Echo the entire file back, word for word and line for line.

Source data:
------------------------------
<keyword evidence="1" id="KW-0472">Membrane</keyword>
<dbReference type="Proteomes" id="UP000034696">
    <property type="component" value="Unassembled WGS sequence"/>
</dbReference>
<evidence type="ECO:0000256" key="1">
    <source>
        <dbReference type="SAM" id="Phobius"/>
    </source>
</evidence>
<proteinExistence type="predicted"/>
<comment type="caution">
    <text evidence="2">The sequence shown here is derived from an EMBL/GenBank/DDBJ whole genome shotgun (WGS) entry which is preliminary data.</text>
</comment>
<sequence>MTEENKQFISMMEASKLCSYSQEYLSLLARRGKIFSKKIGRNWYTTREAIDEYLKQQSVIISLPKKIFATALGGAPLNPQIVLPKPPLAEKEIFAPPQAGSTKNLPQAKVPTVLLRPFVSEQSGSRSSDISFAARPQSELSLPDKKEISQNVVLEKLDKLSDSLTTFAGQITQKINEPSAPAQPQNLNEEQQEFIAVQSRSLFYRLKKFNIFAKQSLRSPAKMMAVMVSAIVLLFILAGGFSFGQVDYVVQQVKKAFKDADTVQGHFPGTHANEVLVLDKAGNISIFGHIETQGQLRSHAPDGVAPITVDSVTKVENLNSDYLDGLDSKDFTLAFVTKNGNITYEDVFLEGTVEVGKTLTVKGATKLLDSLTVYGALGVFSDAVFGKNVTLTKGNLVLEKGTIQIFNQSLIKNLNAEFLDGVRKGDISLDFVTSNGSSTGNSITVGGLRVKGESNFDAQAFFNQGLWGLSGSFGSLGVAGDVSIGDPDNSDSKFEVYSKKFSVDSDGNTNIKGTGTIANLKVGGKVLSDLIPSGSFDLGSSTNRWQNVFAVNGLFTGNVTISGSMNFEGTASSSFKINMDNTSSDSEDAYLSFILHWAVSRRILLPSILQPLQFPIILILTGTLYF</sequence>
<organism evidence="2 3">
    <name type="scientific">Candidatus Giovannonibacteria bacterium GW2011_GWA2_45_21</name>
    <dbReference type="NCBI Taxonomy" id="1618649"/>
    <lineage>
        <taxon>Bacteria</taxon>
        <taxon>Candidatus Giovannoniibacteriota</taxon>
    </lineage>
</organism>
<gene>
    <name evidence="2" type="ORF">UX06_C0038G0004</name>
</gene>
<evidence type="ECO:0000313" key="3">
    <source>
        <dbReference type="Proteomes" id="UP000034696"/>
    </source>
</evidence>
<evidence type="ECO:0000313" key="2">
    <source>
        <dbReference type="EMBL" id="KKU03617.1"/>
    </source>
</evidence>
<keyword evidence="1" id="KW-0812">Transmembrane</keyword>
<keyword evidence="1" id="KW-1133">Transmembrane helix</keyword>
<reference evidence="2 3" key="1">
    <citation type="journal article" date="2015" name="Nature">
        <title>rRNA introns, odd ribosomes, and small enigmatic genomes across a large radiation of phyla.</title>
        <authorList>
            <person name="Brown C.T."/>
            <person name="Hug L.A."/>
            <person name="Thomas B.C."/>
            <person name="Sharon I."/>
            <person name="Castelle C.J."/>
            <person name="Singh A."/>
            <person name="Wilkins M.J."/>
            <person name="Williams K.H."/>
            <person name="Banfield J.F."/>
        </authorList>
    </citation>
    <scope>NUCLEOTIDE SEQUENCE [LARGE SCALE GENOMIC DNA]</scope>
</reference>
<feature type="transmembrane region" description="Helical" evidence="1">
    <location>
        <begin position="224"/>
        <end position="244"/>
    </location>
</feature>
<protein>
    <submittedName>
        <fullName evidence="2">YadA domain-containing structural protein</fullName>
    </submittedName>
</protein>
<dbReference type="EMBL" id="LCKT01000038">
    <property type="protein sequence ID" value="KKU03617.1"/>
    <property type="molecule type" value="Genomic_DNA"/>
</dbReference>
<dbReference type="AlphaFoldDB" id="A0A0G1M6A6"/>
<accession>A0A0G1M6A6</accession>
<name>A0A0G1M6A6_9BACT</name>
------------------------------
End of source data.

<keyword evidence="1" id="KW-0472">Membrane</keyword>
<dbReference type="Proteomes" id="UP000034696">
    <property type="component" value="Unassembled WGS sequence"/>
</dbReference>
<evidence type="ECO:0000256" key="1">
    <source>
        <dbReference type="SAM" id="Phobius"/>
    </source>
</evidence>
<proteinExistence type="predicted"/>
<comment type="caution">
    <text evidence="2">The sequence shown here is derived from an EMBL/GenBank/DDBJ whole genome shotgun (WGS) entry which is preliminary data.</text>
</comment>
<sequence>MTEENKQFISMMEASKLCSYSQEYLSLLARRGKIFSKKIGRNWYTTREAIDEYLKQQSVIISLPKKIFATALGGAPLNPQIVLPKPPLAEKEIFAPPQAGSTKNLPQAKVPTVLLRPFVSEQSGSRSSDISFAARPQSELSLPDKKEISQNVVLEKLDKLSDSLTTFAGQITQKINEPSAPAQPQNLNEEQQEFIAVQSRSLFYRLKKFNIFAKQSLRSPAKMMAVMVSAIVLLFILAGGFSFGQVDYVVQQVKKAFKDADTVQGHFPGTHANEVLVLDKAGNISIFGHIETQGQLRSHAPDGVAPITVDSVTKVENLNSDYLDGLDSKDFTLAFVTKNGNITYEDVFLEGTVEVGKTLTVKGATKLLDSLTVYGALGVFSDAVFGKNVTLTKGNLVLEKGTIQIFNQSLIKNLNAEFLDGVRKGDISLDFVTSNGSSTGNSITVGGLRVKGESNFDAQAFFNQGLWGLSGSFGSLGVAGDVSIGDPDNSDSKFEVYSKKFSVDSDGNTNIKGTGTIANLKVGGKVLSDLIPSGSFDLGSSTNRWQNVFAVNGLFTGNVTISGSMNFEGTASSSFKINMDNTSSDSEDAYLSFILHWAVSRRILLPSILQPLQFPIILILTGTLYF</sequence>
<organism evidence="2 3">
    <name type="scientific">Candidatus Giovannonibacteria bacterium GW2011_GWA2_45_21</name>
    <dbReference type="NCBI Taxonomy" id="1618649"/>
    <lineage>
        <taxon>Bacteria</taxon>
        <taxon>Candidatus Giovannoniibacteriota</taxon>
    </lineage>
</organism>
<gene>
    <name evidence="2" type="ORF">UX06_C0038G0004</name>
</gene>
<evidence type="ECO:0000313" key="3">
    <source>
        <dbReference type="Proteomes" id="UP000034696"/>
    </source>
</evidence>
<evidence type="ECO:0000313" key="2">
    <source>
        <dbReference type="EMBL" id="KKU03617.1"/>
    </source>
</evidence>
<keyword evidence="1" id="KW-0812">Transmembrane</keyword>
<keyword evidence="1" id="KW-1133">Transmembrane helix</keyword>
<reference evidence="2 3" key="1">
    <citation type="journal article" date="2015" name="Nature">
        <title>rRNA introns, odd ribosomes, and small enigmatic genomes across a large radiation of phyla.</title>
        <authorList>
            <person name="Brown C.T."/>
            <person name="Hug L.A."/>
            <person name="Thomas B.C."/>
            <person name="Sharon I."/>
            <person name="Castelle C.J."/>
            <person name="Singh A."/>
            <person name="Wilkins M.J."/>
            <person name="Williams K.H."/>
            <person name="Banfield J.F."/>
        </authorList>
    </citation>
    <scope>NUCLEOTIDE SEQUENCE [LARGE SCALE GENOMIC DNA]</scope>
</reference>
<feature type="transmembrane region" description="Helical" evidence="1">
    <location>
        <begin position="224"/>
        <end position="244"/>
    </location>
</feature>
<protein>
    <submittedName>
        <fullName evidence="2">YadA domain-containing structural protein</fullName>
    </submittedName>
</protein>
<dbReference type="EMBL" id="LCKT01000038">
    <property type="protein sequence ID" value="KKU03617.1"/>
    <property type="molecule type" value="Genomic_DNA"/>
</dbReference>
<dbReference type="AlphaFoldDB" id="A0A0G1M6A6"/>
<accession>A0A0G1M6A6</accession>
<name>A0A0G1M6A6_9BACT</name>